Stocks got a good lift on the opening despite a negative forecast from Federal Express that says more about the economy than the company. That move up, driven in part by options expirations, has faded. The energy markets are "cooking" and oil is rising close to $95 per barrel, ahead of the expiration of the December contract there today.
Treasuries were briefly impacted this morning by comments from Fed officials that traders took to mean there would be no Fed easing in December. But buyers rushed back in and the flight to safety buying spree resumed. The yield on the two-year is moving back toward the low levels of yesterday.
"There's been extreme moves in Treasuries, along the entire yield curve. with short maturities acting the most aggressively. They are pricing in fear in the credit market, not Fed easing," said CNBC's Rick Santeill
The slowing economy and high fuel prices are taking a toll on Federal Express. The company this morning cut its current quarter earnings forecast (and indirectly its stock price) because of rising fuel prices. FedEx CFO Alan Graf said in a statement that fuel costs have risen 8% since the company cut its earnings guidance for the second quarter in September. We also know that Fed Ex has been raising prices, a potential impact on retailers (and consumers) as holiday season gift shipping picks up.
This follows Starbucks comments late yesterday that it faces sluggish traffic at its stores. Starbucks CEO Jim Donald said on a conference call yesterday that "It is apparent that our customers are feeling the impact of the economic slowdown." He said the combination of the slowdown and price increases have impacted the frequency of customer visits. Starbucks lowered guidance on the first quarter and 2008. The company also starts its first national television ad campaign today.
The U.S. dollar is weaker today. Yesterday, the governor of the United Arab Emirates central Bank said the government is seriously considering ending its currency peg against the dollar. This adds to speculation that the entire Gulf Co-Operation Council will ultimately peg their currency to a basket of currencies. Six countries are in that council, including Kuwait, Qatar, Oman, Saudi Arabia and Bahrain.
Meanwhile, the latest Treasury data on foreign investment in U.S. securities shows that the net capital outflows we saw this summer moderated in September as foreigners bought more long maturity U.S. securities. The $14.7 billion outflow was well below the forecasts of $60 billion and a far cry form the outflow of $150.7 billion the month earlier.
Fed Governor Randall Kroszner today says the Fed's monetary policy stance should help the economy get through its rough patch. "A sequence of data releases consistent with the rough patch for economic activity that I expect in coming months would not, by themselves, suggest to me that the current stance of monetary policy is in appropriate," he said in an appearance at an Institute of International Finance's conference in New York.
St. Louis Fed President Louis Poole told Dow Jones that he agrees with forecasters who see a weaker economy before growth improves next year. Poole said markets are improving and he's optimistic on credit market problems clearing up.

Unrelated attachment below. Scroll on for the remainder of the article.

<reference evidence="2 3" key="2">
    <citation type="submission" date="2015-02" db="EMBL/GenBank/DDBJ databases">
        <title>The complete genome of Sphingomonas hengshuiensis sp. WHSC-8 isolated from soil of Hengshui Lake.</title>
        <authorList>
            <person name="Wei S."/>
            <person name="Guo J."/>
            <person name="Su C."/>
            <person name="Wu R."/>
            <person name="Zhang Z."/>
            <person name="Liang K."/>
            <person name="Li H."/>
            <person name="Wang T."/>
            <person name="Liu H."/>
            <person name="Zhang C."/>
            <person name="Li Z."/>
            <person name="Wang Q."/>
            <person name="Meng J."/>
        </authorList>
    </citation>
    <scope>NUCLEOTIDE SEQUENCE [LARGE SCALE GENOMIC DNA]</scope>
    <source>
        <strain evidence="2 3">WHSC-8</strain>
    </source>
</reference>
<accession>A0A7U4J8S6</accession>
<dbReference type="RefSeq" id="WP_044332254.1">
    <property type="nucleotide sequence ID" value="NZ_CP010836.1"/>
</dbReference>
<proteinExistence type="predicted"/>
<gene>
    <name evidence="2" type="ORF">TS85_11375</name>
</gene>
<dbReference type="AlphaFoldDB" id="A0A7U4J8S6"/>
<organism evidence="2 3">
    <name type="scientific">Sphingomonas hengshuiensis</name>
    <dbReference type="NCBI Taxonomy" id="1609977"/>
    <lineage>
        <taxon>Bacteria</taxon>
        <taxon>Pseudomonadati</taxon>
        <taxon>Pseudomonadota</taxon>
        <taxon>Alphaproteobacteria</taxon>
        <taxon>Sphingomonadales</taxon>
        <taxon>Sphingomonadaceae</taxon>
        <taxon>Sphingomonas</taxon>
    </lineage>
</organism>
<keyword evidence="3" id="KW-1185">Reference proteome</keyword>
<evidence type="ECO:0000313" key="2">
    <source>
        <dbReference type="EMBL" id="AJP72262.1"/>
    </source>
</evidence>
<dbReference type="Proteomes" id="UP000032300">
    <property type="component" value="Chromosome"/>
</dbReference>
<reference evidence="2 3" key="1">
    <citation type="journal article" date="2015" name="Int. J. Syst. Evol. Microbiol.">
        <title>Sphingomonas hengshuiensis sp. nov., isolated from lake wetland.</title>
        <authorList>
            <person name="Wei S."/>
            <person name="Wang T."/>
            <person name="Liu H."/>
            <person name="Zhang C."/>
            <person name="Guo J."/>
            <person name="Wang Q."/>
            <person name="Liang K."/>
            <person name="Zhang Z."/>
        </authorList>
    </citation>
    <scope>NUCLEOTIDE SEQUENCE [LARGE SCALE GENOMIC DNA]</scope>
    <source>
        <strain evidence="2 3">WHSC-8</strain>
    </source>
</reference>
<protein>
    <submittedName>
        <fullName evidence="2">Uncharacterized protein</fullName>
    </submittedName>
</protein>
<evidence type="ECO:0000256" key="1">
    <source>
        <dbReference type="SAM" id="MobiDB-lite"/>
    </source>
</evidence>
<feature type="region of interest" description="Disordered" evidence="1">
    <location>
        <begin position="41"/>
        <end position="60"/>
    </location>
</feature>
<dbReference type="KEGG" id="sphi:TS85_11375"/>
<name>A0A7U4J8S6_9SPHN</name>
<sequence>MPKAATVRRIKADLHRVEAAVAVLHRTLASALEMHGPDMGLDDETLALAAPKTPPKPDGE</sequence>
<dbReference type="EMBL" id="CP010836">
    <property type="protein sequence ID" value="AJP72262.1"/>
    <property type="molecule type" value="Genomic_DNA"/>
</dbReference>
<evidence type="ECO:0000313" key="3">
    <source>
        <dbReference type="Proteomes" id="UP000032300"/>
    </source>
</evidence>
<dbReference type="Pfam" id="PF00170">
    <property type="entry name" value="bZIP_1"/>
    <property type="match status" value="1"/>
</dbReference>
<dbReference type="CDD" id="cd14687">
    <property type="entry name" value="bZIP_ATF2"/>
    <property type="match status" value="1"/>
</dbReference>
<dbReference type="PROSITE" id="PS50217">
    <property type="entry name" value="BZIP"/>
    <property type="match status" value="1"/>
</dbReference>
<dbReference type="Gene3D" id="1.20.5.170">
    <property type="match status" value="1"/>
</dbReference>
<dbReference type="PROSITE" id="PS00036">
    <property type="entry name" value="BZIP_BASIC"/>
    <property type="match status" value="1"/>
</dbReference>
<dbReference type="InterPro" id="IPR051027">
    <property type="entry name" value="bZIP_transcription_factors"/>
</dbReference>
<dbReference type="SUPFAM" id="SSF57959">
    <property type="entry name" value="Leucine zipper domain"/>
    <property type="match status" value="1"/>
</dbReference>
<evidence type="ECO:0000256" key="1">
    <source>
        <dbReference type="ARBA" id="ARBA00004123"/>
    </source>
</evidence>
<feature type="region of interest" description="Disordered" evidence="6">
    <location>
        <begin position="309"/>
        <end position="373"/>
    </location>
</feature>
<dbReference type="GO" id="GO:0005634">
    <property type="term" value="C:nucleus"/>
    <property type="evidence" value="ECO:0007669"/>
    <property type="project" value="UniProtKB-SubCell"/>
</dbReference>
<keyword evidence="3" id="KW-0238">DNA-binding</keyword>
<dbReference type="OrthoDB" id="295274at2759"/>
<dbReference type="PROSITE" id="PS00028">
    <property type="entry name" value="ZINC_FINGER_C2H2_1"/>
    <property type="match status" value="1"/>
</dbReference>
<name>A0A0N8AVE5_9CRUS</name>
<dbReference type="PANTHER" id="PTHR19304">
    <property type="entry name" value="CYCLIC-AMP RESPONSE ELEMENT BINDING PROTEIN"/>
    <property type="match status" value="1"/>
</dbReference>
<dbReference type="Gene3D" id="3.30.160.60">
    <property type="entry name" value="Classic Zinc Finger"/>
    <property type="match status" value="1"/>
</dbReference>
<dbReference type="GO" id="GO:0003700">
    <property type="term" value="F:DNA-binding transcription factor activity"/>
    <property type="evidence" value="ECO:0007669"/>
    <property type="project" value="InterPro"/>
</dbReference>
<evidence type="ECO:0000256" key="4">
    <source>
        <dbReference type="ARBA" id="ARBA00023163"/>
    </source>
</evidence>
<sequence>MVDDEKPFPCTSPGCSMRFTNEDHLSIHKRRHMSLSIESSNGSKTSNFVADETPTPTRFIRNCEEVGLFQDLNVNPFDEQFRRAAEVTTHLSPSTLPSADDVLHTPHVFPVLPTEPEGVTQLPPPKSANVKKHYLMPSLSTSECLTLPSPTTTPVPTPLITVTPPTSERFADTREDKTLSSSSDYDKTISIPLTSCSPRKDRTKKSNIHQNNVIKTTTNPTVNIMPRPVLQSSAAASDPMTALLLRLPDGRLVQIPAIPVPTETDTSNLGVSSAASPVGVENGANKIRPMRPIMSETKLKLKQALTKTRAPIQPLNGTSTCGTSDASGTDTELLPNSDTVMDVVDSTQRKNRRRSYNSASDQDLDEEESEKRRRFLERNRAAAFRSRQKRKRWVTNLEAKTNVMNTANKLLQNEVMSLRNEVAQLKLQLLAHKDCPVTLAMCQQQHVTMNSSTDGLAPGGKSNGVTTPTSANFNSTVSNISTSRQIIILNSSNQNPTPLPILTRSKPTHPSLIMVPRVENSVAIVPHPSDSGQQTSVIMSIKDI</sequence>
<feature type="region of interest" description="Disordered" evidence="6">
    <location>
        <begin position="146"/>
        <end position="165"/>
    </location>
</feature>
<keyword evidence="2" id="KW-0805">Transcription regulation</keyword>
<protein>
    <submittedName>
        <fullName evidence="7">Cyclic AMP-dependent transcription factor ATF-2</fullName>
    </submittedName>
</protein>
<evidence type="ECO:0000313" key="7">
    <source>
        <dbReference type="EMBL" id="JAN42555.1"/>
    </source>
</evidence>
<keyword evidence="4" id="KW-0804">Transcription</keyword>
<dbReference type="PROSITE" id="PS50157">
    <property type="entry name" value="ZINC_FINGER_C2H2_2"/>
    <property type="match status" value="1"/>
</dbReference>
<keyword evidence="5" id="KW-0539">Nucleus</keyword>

He said if the fourth quarter is as expected "and given that there's already been 75 basis points of easing, and given that we can't affect the fourth quarter anyway - the fourth quarter is going to be irrelevant to the December decision unless it tells us something about next year we don't already know," he told Dow Jones.
Goldman Sachs' chief U.S. economist crunched the numbers and says credit losses from the sub prime debacle could now total as much as $400 billion. Jan Hatzius says if leveraged investors see losses of, say $200 to $400 billion, they may need to scale back their lending by $2 trillion. He says the analogy that the losses being taken by financial institutions are similar to a days losses in the stock market is totally wrong. The credit losses mainly impacted leveraged investors such as banks, broker-dealers, government sponsored enterprises and hedge funds. Those types of investors don't take a hit to net worth. They cut back on lending.
"At present, we believe at a reasonable estimate would peg expected credit losses son the currently outstanding stock of mortgages in the $300-400 billion range," he wrote.
Stocks on the Move
Dow component Hewlett Packard is getting a lift from Morgan Stanley this morning. The firm upgraded Hewlett to overweight from equal-weight and said the stock has attractive risk rewards in a slowing macro environment.
Advanced Micro Devices confirmed the $622 million investment in the company from the Mubadala Development Co. Cisco pumped up its stock buyback plan with an announcement of $10 billion more.
Fannie Mae stock fell sharply after the company held a conference call with investors to discuss its accounting. On the call, Fannie executives defended a change in the way they disclose losses on home loans. Wire reports say analysts were skeptical of the change and it was reflected in their questions on the call.
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